15-minute City


The 15-minute city is an urban concept, described as a return to a local way of life,  for a polycentric city where all city residents can meet most of their needs within a short walk or bicycle ride from their homes. 15-minute cities are built from a series of 15-minute neighbourhoods, also known as complete communities or walkable neighbourhoods.

The concept recently gained public attention, with Paris declaring its ambitions in early 2020. Before Paris,  Melbourne announced the “20 Minute City’’, Copenhagen the “Cycling City’’, and Utrecht in the Netherlands the “Proximity City”. The idea is not new, arguably first appearing in Jane Jacobs 1961 seminal publication “The Death and Life of Great American Cities”. It is also the driving force behind the New Urbanism movement that originated in the United States in the 1980s, Design for London’s agenda in the first decade for this century and the message coming from Esther Kurland and Urban Design London today.

The idea may not be new, but the climate crisis and the global COVID-19 pandemic crisis have further raised awareness and urgency for City policymakers to implement this approach. The C40 Cities Climate Leadership Group, in July 2020, published a framework for cities to “build back better” centred around the 15-minute conceptand referring specifically to plans implemented in Milan, Madrid, Edinburgh, and Seattle after COVID-19 outbreaks. One of the numerous policy initiatives of which we can expect more.

According to urbanist and scientist Carlos Moreno, who is behind the guidelines for Paris, the 15-minute city has four components,  proximity, diversity, digitalisation and density.

Proximity is generally understood as Less time wasted commuting and moving between activities, giving residents precious hours for health and leisure activities. Diversity refers to mixed-use development and multicultural neighbourhoods, both of which Moreno et al. argue would improve the urban experience and increase community participation.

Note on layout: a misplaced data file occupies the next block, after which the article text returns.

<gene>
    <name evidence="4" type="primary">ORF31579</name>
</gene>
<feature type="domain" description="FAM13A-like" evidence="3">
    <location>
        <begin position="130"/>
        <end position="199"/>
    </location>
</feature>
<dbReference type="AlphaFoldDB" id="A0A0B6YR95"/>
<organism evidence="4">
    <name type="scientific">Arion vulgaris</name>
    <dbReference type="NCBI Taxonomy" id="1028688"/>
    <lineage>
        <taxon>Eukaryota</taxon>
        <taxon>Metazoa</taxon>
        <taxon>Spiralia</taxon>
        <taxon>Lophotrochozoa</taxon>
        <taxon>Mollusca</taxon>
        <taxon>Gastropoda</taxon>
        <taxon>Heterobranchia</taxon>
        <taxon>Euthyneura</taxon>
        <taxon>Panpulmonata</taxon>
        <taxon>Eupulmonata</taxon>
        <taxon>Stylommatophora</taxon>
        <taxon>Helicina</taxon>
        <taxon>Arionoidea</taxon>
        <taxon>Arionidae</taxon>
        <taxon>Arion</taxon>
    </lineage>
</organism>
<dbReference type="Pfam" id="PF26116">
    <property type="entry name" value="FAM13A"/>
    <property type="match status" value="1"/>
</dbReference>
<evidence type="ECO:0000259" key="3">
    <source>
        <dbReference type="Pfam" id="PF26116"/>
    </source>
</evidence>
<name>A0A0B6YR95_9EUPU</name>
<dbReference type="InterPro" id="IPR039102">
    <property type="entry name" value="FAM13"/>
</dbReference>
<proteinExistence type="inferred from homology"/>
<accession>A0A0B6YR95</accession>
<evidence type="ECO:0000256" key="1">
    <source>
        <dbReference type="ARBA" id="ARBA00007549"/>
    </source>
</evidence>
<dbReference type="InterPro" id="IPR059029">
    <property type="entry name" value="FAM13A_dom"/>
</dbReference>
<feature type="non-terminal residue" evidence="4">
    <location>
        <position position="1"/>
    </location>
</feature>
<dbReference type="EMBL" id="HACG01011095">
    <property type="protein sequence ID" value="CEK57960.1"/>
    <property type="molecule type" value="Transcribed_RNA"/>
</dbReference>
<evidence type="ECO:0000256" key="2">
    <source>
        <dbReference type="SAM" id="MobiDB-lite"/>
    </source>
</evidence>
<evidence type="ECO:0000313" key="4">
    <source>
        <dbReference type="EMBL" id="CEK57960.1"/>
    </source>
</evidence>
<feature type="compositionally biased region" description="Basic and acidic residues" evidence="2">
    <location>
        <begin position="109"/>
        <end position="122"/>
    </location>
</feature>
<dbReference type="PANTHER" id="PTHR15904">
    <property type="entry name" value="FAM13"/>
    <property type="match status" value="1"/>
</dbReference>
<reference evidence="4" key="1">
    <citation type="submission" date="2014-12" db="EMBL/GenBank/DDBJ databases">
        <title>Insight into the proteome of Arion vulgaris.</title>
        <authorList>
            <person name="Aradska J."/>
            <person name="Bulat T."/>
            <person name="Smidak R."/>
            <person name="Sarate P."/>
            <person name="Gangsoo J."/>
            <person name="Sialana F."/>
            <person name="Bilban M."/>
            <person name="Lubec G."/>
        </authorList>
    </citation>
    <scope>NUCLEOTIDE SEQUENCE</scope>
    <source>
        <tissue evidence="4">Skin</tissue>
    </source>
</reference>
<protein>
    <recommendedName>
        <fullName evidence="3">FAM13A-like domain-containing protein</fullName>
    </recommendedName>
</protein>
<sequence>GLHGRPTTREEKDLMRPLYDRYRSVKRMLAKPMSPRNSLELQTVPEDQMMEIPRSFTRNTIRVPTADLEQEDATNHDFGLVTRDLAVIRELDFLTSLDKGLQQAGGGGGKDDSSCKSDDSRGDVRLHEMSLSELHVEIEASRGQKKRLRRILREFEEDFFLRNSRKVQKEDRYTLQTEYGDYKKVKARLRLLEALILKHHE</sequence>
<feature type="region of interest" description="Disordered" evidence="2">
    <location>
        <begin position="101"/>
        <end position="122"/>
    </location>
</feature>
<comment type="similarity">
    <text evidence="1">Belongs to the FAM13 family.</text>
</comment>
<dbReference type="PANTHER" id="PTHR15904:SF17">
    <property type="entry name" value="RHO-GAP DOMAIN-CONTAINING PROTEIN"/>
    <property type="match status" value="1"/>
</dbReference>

Digitalisation is a key aspect of the 15-minute city derived from Smart Cities and something many of us have and are still experiencing in our work today due to the demands of Covid-19. Density and the idea of an optimal density that will deliver the social services required, the restaurants, cafes and bars, the local shops, leisure amenities is the least understood of the four key drivers.

In recent years, the Elephant and Castle regeneration has transformed part of Southwark into a vibrant cosmopolitan centre, providing all that is asked for by the 15-minute city. Measuring the Net FAR (floor area ratio) of all new developments in the area results in a FAR of 8.0, meaning that each development site would have an average of 8 floors if the site were entirely built out.

Rarely do development sites have 100% coverage. Historically site coverage was much greater; The area of amenity space per inhabitant in the city has been increasing steadily since the early 1900s. The 15-minute City asks for more local amenity space to cater for people who have more time on their hands, so this trend for more space will continue. We also inhabit our city less densely than previously. Since the 1930s, we have seen a 200% increase in floor area per city dweller. More area per person within the public realm and the dwelling is required to achieve the intensity of people, which delivers the desired proximity of uses that allows for the 15-minute city.

Traditionalists and proponents of the mid-rise city can’t have it all. If we believe in the 15-minute city, it implies a change to how our cities look. It means substantial built volume and a continuation of the upward development of London that we have witnessed over the last 20 years.


Gerard Maccreanor
Published by the NLA


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